THE RECONSTRUCTION OF WILLIAM ZERO Review: Absolute(ly) Zero
In the independent film community (and by “independent,” I don’t mean films with megastars produced under boutique shingles hung by major studios; I mean family-borrowed, friend-begged, crowd-funded productions starring and directed by people ready to be the Next Big Thing), 2014 was a banner year for horrors and thrillers. There truly are too many to list here, but horror’s glowing examples include The Babadook, A Girl Walks Home Alone at Night, Honeymoon, and Lyle, while thrillers list Blue Ruin, The Guest, and Cheap Thrills among its ranks.
This train has continued to roll in 2015, with Spring, It Follows, and Nina Forever reporting from the horror camp, and Man From Reno representing thrillers. But where is science fiction in this Pure Indie genre film renaissance? Last year’s Apocalypse Kiss is a great example, but other than that, titles don’t flow from the memory the way they do for horrors or thrillers. That’s about to change thanks to The Reconstruction of William Zero, a film worthy of a seat at the table with the hot genre indies listed above.
William Blakely (Conal Byrne) is a brilliant geneticist married to his career as much as – if not more so – he is married to his wife, Jules (Amy Seimetz). After another night of crashing on the couch surrounded by research, the scientist, husband, and father gathers himself quickly, gets on the cellphone with the lab, and races out of the house. But in his haste to get back to work, he doesn’t notice his young son on a bicycle in the driveway. A rushed shift of gears into reverse spells tragedy.
Four years later, William finds himself newly emerged from a coma and in the care of his twin brother, Edward (also played by Byrne). He doesn’t know how he wound up in a coma (Edward must tell him he was in a car accident two weeks earlier), he has no memory of his wife (they have been estranged since the accident), and he has no recollection of his role in the fate of his late son. In fact, his mind is so devoid of memories, even from his own childhood, he doesn’t remember the most basic things, like how to eat cereal. Edward must reteach him all of this. But as William works towards rebuilding his memories, with his ultimate goal being a reconciliation with Jules, he learns that Edward has secrets – dark secrets – about his past and his relationship with his twin brother.
To divulge any more would be to deny you the joy of discovery – and what a joy this discovery is. The Reconstruction of William Zero is a dazzling independent science fiction film from director Dan Bush, who co-scripted with Byrne. The writer/director and writer/star are so successful because they offer an incredibly strong three-point foundation.
The first point is a core concept that remains quite true to the sci-fi genre (yet without getting too lost in the granularity of science). Integrated within and around that core concept are other thematic elements that allow for a greater depth of emotion and an overall broader appeal. This film isn’t just about the double-edged sword of science and the great responsibility its great power comes with. It’s also about love and despair and loneliness and regret and sacrifice and redemption. The slick sci-fi candy shell of the film has a dense and substantive center that offers a significant emotional heft I didn’t see coming. Because of this depth, the film never feels gimmicky.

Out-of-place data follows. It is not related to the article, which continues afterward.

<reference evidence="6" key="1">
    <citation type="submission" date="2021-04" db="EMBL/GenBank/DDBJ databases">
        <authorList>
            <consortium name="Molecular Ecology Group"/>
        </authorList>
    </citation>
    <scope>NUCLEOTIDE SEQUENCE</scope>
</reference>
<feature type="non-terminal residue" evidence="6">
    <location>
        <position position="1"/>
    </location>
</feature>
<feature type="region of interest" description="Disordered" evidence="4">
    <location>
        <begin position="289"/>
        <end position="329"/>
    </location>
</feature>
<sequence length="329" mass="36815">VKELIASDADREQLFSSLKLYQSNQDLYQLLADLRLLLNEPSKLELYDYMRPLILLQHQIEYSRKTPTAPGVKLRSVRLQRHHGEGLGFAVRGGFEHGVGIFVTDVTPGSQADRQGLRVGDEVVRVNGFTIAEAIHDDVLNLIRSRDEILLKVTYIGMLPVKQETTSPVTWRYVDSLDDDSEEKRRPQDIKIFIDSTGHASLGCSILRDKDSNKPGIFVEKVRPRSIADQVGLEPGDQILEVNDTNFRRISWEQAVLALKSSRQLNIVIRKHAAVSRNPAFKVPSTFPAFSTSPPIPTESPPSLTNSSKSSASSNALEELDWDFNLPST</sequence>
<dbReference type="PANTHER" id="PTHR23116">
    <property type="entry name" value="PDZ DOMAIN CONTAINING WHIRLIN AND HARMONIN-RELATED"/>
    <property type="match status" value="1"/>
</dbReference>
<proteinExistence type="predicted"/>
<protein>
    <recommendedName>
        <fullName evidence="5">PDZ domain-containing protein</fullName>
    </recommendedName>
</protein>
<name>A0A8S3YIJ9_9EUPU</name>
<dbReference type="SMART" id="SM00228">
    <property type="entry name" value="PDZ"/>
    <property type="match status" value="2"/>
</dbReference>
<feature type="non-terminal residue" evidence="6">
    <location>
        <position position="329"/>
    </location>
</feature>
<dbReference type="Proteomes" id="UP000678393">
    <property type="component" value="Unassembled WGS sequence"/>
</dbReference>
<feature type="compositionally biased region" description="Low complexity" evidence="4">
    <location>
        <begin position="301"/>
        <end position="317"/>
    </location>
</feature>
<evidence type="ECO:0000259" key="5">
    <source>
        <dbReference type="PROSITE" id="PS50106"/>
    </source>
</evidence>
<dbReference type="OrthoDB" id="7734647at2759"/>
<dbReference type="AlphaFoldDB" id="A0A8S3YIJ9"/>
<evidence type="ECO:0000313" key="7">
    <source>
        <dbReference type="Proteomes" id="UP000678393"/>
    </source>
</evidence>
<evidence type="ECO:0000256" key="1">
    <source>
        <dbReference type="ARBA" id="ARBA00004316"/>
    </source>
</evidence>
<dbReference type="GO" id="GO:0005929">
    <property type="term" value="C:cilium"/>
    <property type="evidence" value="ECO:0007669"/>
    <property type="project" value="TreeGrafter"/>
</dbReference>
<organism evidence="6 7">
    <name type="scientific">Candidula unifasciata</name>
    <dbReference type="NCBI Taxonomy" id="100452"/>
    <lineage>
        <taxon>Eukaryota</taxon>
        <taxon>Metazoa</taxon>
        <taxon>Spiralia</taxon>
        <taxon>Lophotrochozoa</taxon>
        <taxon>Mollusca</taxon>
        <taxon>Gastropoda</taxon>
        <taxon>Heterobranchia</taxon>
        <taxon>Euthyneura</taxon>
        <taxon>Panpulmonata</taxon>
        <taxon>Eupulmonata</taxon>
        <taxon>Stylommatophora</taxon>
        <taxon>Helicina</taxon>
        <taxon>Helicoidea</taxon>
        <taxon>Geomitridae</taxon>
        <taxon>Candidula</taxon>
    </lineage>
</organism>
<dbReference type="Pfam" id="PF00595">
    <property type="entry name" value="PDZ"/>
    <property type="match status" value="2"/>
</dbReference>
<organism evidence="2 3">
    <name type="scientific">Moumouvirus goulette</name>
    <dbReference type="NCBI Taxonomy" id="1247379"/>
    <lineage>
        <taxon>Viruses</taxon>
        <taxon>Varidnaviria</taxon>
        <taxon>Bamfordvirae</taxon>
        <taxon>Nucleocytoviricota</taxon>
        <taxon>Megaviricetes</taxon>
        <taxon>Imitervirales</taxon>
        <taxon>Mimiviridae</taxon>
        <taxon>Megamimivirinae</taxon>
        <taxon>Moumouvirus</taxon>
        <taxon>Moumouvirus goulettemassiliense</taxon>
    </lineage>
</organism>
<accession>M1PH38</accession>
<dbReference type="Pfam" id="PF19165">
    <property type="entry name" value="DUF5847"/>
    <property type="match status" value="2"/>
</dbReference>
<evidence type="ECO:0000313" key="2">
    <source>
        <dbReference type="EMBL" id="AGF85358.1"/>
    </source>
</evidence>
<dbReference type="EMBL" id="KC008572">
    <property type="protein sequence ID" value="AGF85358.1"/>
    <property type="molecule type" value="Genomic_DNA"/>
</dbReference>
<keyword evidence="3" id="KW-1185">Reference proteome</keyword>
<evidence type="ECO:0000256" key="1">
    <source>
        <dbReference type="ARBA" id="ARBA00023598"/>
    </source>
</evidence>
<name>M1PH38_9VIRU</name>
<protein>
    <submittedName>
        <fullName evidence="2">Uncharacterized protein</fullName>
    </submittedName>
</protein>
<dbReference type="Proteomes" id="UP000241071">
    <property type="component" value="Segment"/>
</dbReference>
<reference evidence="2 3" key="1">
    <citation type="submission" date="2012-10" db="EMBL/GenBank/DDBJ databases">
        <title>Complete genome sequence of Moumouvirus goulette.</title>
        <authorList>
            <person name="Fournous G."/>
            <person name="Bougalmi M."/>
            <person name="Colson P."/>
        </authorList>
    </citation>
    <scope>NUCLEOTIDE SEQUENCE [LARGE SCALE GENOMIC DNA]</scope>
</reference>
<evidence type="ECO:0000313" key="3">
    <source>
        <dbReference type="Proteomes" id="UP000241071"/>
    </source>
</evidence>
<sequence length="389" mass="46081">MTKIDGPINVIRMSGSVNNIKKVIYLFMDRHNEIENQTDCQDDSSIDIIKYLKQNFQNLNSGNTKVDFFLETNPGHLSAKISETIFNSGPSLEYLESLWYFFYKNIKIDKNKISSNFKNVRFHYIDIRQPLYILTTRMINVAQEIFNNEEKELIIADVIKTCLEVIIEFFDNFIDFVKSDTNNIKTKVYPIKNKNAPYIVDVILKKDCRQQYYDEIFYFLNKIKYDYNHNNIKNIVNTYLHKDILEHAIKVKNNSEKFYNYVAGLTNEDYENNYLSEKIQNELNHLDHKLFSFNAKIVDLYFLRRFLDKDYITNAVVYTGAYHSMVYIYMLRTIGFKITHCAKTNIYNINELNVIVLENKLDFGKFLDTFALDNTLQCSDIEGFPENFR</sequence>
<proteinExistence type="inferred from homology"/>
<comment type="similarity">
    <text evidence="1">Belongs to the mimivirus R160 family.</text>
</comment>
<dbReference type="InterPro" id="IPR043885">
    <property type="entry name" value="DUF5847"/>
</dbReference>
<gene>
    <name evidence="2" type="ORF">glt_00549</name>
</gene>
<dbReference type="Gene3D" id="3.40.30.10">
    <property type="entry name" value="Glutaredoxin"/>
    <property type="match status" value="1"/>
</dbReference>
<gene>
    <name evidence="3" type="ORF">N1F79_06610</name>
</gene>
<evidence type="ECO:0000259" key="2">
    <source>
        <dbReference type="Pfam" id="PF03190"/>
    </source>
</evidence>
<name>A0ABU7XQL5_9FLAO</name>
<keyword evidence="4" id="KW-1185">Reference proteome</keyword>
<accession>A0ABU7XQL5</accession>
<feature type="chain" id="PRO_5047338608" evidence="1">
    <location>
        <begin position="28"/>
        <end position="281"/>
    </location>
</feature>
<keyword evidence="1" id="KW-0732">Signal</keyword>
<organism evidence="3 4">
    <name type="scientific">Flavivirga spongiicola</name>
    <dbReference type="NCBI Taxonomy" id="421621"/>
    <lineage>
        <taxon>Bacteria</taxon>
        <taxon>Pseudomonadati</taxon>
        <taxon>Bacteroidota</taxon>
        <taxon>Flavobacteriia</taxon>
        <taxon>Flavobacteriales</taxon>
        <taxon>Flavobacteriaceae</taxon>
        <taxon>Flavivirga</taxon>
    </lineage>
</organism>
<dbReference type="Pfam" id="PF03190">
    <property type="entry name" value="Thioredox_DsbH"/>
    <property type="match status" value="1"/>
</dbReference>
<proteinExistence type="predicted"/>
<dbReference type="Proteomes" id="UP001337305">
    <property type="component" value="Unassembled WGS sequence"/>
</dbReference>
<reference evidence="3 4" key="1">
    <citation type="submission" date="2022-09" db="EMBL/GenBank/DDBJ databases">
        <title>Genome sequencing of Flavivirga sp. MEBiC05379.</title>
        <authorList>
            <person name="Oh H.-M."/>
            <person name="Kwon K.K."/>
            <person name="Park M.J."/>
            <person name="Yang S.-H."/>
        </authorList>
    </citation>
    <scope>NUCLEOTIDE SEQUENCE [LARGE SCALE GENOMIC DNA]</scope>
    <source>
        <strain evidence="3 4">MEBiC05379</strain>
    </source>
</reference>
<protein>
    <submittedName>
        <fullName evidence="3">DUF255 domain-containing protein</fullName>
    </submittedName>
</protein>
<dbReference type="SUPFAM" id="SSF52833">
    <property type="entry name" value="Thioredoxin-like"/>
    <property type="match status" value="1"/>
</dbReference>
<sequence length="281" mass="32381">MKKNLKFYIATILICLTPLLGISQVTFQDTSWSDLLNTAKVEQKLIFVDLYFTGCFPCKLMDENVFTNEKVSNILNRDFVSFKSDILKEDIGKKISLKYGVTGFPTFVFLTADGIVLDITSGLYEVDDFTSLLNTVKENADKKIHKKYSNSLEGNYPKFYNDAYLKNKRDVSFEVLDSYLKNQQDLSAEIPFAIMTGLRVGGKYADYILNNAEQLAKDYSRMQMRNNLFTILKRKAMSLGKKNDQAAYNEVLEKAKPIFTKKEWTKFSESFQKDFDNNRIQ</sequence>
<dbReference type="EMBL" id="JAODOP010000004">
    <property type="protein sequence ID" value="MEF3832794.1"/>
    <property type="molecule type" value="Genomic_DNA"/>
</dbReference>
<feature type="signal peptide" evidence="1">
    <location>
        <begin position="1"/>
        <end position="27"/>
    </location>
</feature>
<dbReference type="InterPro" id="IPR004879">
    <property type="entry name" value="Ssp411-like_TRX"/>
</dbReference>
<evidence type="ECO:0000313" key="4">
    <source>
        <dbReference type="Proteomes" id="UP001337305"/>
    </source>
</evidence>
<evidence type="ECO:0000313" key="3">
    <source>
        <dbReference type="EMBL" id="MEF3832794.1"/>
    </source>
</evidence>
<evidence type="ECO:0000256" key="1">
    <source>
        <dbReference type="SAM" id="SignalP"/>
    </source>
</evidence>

The second point is the pair of powerhouse performances given by Conal Byrne.
The first performance is that of the fully grown man with the blank slate for a brain. Byrne plays William with an incredible balance of frustration and hope. The man with so much tragedy in his past refuses to let the absence of basic knowledge – how to ride public transportation, what an ice cream sandwich tastes like – stand in the way of the chance of reconciling with Jules. He knows he is both at fault and with faults, but he remains undaunted.
The second performance is that of the caring twin brother who might appear to have all the answers, but who always leaves new questions in his wake. Byrne plays the mysterious Edward as the antithesis of William. Yes, the dominant twin cares for his brother, but there is always a question of why. As the story unfolds and William begins the process of discovery, Edward grows more mysterious, more bitter, and more angry. This, at times, calls for a certain physicality to the part, and Byrne delivers here too.
In two unique roles that play against each other for most of the film, Byrne invokes the best elements of character acting and channels those elements into a stellar lead performance.
The third point – and really, the most impressive – is Dan Bush’s direction and his remarkable editing (a job he shares with veteran editor Darrin Navarro). This film is, at its easiest points, an intricate one. At its most challenging points, it’s quite complicated. Bush, through bold choices that exploit (in positive ways) the fact his lead characters are twins, uses a dizzying array of flashbacks – in whole chunks, in tiny flashes, or deftly woven within present-day action – to create a much larger picture that spans years. He also blocks and frames scenes shared by both William and Edward so well that it is easy to forget the characters are played by one man. (Kudos to the sound team for making all of this work, too.)
Only towards the end, when William and Edward scuffle, does the staging look a little rough.
The film is not without its flaws, though, most a result of too much happening at one time, which allows action to spiral out of Bush’s ambitious creative control. The film also has an ending that belies the rest of its indie freshness to offer stale Hollywood resolution. Still, The Reconstruction of William Zero presents its strengths with such surgical precision and thrill-ride excitement that I wanted neither the surgery nor the ride to end.